OH went to the (2) pig killing next door last week, which was quite traumatic. I didn't want him to go into too much detail but he said that it could have been more humane. (It's still done on the holdings here, so here is no travel, but December is awful for this veggie, surround sound pig screaming as all the villagers take their turn) I said that I wouldn't mind him having pigs as we have a lot of veg waste if he would look after them solely, but he couldn't cope with what they did happening to his own. They also use a blow torch on the skin so ruin it and there is no crackling. The fat is taken off the meat too and kept for special occasions, sliced thin and savoured...unless they give us some and it's cut up, frozen and used to cover joints so they don't dry out. All so different to the UK.

Kevin67

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Re: Three little piggies.
« Reply #35 on: December 20, 2014, 07:26 »
The abattoirs here in the UK also use a blow torch - for burning off the hair that is left. The skin can still be used for crackling. Is the guy using the blow torch too heavily? The coarse hairs are boiled/shaved off first and the missed/finer hair torched off.

Sad to hear about the culling. Hopefully the person will have learned what not to do for the next one. Could your partner not do this, help or manage the process in some extra way? As you know, the final piece of the jigsaw is a quality end.

Could you not make some money by making goats cheese?  You may also be able to sell some milk for local lactose-intolerant babies? Would that make two milking goats viable?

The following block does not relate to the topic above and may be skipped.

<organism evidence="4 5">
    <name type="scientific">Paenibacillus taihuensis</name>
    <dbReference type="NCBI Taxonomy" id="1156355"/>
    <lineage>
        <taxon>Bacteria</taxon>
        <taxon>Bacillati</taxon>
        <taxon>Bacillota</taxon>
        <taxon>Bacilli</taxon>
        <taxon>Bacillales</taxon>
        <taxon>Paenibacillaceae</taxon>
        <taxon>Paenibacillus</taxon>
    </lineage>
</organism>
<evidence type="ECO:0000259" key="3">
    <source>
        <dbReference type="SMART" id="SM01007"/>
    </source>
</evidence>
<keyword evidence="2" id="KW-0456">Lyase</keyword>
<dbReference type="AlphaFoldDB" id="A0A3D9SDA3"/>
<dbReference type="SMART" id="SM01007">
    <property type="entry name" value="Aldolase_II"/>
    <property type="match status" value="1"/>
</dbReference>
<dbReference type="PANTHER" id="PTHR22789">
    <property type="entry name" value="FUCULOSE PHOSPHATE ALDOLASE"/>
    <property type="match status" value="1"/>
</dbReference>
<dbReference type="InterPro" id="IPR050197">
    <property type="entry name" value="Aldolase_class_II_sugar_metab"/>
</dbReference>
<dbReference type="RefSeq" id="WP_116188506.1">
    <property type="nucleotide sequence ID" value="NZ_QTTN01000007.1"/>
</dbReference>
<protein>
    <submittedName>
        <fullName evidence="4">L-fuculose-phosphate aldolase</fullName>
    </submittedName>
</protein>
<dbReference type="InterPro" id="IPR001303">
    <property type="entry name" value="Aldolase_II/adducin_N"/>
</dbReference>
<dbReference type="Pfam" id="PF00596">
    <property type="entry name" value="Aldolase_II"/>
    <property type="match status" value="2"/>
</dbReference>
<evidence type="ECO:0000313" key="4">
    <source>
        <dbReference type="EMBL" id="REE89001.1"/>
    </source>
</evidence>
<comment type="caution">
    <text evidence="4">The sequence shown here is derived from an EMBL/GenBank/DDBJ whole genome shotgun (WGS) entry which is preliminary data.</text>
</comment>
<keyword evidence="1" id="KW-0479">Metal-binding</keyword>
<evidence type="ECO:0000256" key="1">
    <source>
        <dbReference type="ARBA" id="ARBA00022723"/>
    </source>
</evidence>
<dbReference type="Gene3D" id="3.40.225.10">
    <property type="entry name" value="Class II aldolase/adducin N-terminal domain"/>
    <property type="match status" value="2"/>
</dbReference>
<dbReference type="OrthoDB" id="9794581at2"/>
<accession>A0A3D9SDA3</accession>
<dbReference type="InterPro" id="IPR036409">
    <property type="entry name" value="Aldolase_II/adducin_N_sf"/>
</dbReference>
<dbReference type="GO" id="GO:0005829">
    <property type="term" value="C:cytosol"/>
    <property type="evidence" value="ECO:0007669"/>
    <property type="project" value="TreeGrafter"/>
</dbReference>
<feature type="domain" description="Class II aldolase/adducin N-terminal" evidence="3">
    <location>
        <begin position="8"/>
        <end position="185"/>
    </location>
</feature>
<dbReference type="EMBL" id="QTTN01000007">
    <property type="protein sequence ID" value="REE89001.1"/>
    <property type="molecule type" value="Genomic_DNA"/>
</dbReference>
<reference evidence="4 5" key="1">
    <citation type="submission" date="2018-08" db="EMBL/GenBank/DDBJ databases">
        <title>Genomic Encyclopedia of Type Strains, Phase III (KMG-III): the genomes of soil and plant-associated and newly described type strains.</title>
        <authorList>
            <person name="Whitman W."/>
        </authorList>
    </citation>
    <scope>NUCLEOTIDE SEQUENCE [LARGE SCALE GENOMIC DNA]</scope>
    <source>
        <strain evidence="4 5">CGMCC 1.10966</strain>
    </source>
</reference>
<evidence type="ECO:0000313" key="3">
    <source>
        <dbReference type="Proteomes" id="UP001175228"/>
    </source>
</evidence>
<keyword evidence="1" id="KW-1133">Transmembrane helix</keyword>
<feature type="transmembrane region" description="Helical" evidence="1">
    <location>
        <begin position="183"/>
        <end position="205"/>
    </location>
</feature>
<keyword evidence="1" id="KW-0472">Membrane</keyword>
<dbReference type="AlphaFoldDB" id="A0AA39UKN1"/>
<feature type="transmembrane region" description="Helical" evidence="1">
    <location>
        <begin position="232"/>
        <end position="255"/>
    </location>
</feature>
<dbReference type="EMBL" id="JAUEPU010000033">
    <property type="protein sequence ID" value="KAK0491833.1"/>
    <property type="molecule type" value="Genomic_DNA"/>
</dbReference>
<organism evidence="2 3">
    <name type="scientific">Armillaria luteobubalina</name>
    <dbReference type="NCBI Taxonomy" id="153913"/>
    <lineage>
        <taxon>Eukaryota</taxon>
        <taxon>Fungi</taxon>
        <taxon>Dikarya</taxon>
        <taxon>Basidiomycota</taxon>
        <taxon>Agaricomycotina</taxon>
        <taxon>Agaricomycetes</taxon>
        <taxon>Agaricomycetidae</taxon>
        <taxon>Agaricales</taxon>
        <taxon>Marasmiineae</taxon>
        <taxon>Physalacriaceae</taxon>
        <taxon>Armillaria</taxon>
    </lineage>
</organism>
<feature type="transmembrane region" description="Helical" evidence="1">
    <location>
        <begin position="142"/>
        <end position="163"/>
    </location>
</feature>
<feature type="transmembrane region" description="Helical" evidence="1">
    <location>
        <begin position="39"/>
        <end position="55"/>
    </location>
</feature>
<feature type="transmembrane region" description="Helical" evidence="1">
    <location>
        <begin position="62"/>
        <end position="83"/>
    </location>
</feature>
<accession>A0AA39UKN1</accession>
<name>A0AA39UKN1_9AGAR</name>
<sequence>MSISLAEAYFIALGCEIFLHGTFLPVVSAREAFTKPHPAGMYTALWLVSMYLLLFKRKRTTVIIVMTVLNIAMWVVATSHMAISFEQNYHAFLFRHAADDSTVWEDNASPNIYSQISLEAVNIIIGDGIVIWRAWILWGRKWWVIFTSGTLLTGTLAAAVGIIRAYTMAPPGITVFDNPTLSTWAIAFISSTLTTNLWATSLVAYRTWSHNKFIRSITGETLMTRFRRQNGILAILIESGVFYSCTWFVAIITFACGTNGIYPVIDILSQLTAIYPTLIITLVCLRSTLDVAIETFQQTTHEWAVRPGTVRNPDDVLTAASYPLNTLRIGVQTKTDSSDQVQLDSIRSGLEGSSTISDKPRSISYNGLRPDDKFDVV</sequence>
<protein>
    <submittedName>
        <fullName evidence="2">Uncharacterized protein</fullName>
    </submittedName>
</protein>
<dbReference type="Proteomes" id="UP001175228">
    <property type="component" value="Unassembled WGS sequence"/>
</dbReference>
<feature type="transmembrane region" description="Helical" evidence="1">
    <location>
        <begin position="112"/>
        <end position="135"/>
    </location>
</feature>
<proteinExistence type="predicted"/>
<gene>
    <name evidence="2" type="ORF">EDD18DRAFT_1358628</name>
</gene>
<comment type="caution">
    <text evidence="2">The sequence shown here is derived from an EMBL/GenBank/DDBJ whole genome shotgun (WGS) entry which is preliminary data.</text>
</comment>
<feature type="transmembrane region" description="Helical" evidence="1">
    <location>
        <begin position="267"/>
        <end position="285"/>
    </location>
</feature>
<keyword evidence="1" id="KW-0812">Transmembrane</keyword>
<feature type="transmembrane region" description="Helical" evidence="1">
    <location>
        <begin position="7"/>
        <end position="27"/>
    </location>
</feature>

(link: http://www.parenting.com/article/ask-dr-sears-advantages-of-goats-milk )

Just a thought...
« Last Edit: December 20, 2014, 07:38 by Kevin67 »

tosca100

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Re: Three little piggies.
« Reply #36 on: December 20, 2014, 08:18 »
Kevin, have PM'd you.

Kevin67

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Re: Three little piggies.
« Reply #37 on: December 20, 2014, 09:52 »
Thank you for a wonderful reply, Tosca. I will also reply but later tonight when the children are in bed.

To complete the circle for other readers of this post, the pm is to do with small holding practice's which would not be suitable for our younger readers, in keeping with our forum policies here.

Kate and her Ducks

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Re: Three little piggies.
« Reply #38 on: December 22, 2014, 17:28 »
I think most abattoirs here actually scald the carcass rather than use a blowtorch. Ours certainly does. I have used a blowtorch on our duck caracasses in the past, to get the fine left over feathers. If you are careful it doesn't damage the skin too much but it does leave a fine layer of soot so imagine that would be terrible if all the hairs on a pig.

Goats can actually be very thrifty if you have the browsing for them, i.e. lots of hedgerows and roughage. They will not produce as much milk as if they are supplemented and to make it cost efficient you would probably have to sell the kid one way or the other. The problem with any livestock is that even if you are making a profit from them that can all end in a heartbeat if they need the vet out!
There is stuff like making cheese that you can do to increase the value of what you get from the goats either to sell or replace what you would buy. I am really enjoying getting the hang of cheese making but as with anything there is always a bit of investment in kit at the beginning. Unfortunately you can't sell goats milk as lactose free as it does contain lactose too. Some people who are lactose intolerant can tolerate it better than cows milk though.